19-year-old student Ax is considering becoming a sex worker. We sought advice for him from a gay counselor and a coordinator at the NZ Prostitutes Collective.
Hi. I'm an average to good looking gay 19-y-o student and I'm 90 percent sure I want to get into sex-work to help pay my scary study bills next year.
I just wanted to ask if there are any drawbacks to doing sex-work? And how do people get started? How much to charge, and how do you organise the deal?
Thanks and I apologise if this question is not appropriate.
Advice from Bill Logan:
Well you say that you are 90 percent sure you want to get into sex work, so I guess the real question is: What is the other ten percent all about?
The prerequisites for being a healthy sexworker, mentally and physically, are feeling good about yourself and your body, and having clear plans to continue to look after yourself. It might not work so well if you have negative feelings about yourself, your body or your sexuality, or about sex as a recreational activity.
I asked a friend who when he was a student worked as a sex worker for a while, and he said he had no regrets, but he gave a really interesting piece of advice. He said you need to be able to be open with your closest friends about taking up this line of work, and if you think you can't be open with them, that might mean it's something that's not right for you.
I have known some long-term sex workers who have found that the sparkle goes out of their own intimate personal sex lives, but other people say it has no impact, or even that it gives them experience which enriches their personal sex lives.... all of which only means that it is important to be mindful of any changes.
And try not to get financially trapped in sex work--have a pre-planned exit route.
Advice from Calum Bennachie, PUMP (male sex worker project) Co-ordinator at the NZ Prostitutes Collective:
Entering sex work is a decision that some do make. Others believe that any form of sex work is immoral, or that it is not a choice and any person entering sex work who thinks it is a choice is "deluded". Nevertheless, many people who do enter the sex industry state they freely made the choice to do so, and that it has empowered them.
People enter the industry for a variety of reasons. People I've spoken to have said that it is for the money, it's a challenge ("Can I do this?"), testing the waters, confirming their sexuality, etc. Abel, Fitzgerald and Brunton (2007), interviewing 772 female, male and transgender sex workers in Auckland, Wellington, Christchurch, Hawkes Bay and Nelson areas, found that the main reasons people started working in the sex industry were to get money and to pay household bills, etc, though around 46% of guys interviewed said it was to help them explore their sexuality. Only 24% stated it was to provide money for study. They also found that most people stay an average of 3-4 years in the industry.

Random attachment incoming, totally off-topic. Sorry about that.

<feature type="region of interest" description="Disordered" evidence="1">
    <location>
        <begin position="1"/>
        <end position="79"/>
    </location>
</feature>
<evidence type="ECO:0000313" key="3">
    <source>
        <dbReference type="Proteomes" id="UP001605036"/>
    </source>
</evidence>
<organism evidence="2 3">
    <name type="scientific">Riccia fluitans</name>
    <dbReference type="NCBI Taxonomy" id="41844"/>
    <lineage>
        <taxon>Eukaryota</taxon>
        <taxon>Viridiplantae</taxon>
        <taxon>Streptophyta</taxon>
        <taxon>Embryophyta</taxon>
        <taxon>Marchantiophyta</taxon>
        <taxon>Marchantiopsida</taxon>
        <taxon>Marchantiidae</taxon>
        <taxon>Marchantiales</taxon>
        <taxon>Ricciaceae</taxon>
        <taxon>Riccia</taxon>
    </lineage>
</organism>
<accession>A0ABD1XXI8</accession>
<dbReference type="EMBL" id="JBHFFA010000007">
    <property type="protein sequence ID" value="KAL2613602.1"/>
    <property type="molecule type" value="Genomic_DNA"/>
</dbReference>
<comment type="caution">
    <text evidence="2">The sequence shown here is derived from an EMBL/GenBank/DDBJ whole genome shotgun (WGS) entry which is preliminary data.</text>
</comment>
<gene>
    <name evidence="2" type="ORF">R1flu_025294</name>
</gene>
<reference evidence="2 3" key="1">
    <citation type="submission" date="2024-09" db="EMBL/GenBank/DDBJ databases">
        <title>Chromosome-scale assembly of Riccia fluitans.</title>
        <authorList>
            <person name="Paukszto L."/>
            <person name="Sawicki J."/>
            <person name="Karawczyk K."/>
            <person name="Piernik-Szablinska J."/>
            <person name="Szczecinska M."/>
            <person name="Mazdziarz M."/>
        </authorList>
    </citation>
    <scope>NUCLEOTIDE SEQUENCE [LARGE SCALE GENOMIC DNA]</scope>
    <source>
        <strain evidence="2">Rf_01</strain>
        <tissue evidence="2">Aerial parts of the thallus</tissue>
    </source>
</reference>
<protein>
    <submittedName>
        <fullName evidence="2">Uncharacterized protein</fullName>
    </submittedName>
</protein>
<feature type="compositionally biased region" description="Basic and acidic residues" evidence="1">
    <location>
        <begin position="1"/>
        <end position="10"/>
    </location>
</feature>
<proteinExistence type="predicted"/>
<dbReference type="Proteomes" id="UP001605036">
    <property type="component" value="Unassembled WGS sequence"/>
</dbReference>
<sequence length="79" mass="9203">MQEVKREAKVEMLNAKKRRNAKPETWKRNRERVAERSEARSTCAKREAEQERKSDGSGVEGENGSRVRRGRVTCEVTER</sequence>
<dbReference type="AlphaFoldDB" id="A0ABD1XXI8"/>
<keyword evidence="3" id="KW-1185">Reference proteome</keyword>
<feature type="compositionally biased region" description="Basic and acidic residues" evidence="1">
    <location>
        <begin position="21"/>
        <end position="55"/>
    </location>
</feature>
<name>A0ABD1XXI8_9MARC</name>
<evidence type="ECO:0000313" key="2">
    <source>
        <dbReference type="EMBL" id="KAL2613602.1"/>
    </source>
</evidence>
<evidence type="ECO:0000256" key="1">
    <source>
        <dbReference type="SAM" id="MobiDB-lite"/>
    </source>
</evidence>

While some people claim to make heaps working as a sex worker, others are more honest, and say that the money is not all that good. As an example, in the 1980s guys were charging around $120-$150 for a 1 hour job. Now it can be around $140-$160 for a 1 hour job, so there has not been a large rise in the rate of payment. While $160 may seem like a lot, you have to realise you may only get (or only be able to do) one job a day. You may only get one job every two days ... or less. It all depends on how you advertise, and how often you advertise. How many clients are around- and how horny they are.
Clients could be of any shape, size and age. They could be the (moderately) hot builder down the road a few years older than you, or it could be someone older than your grandfather. It could be someone with a hot bod, or it could be someone who makes doughnuts their major food group and has a body to match the shape of their food. It could be someone who is a real turn on for you, or someone who turns you off completely.
In most centres, you can advertise by going into a newspaper office and placing an advert in the adult entertainment columns. You will need to take photographic ID with you, but you can generally cover up your name. They like to see that to ensure that you are over 18. It is illegal for a client to pay a sex worker who is under 18, and it is illegal for a brothel operator to hire a person under 18 to work as a sex worker. The young person, however, is not committing a crime (unless they are using fake ID).
It is a legal requirement that all reasonable steps are taken to ensure that condoms are used for both oral and anal sex. A client who ripped a condom off was fined $700 for doing so. The maximum fine is $2000. Getting an STI is not fun, and getting oral gonnorhoea or catching syphilis because you gave a client head without a condom is not worth it. And getting warts in the mouth is really gross. There are a variety of bug uglies you can catch, so always wrap up well, and keep a latex barrier between you and the client at all times.
It would be far easier to discuss the other issues you raise in person. Someone can go through the issues with you, and answer any other questions you my have as they arise. You can drop into any NZPC community base that is close to you. We have community bases in Auckland, Tauranga, Wellington, Christchurch and Dunedin. Auckland, Wellington and Christchurch also have free, confidential, anonymous sexual health clinics on site at least one afternoon a week. We supply new workers with a new workers kit, which includes a booklet offering advice ad information, SIREN magazine, condoms, and water based lube. We also supply condoms and water based lube at low cost. Contact details for each base are on our web site: http://www.nzpc.org.nz/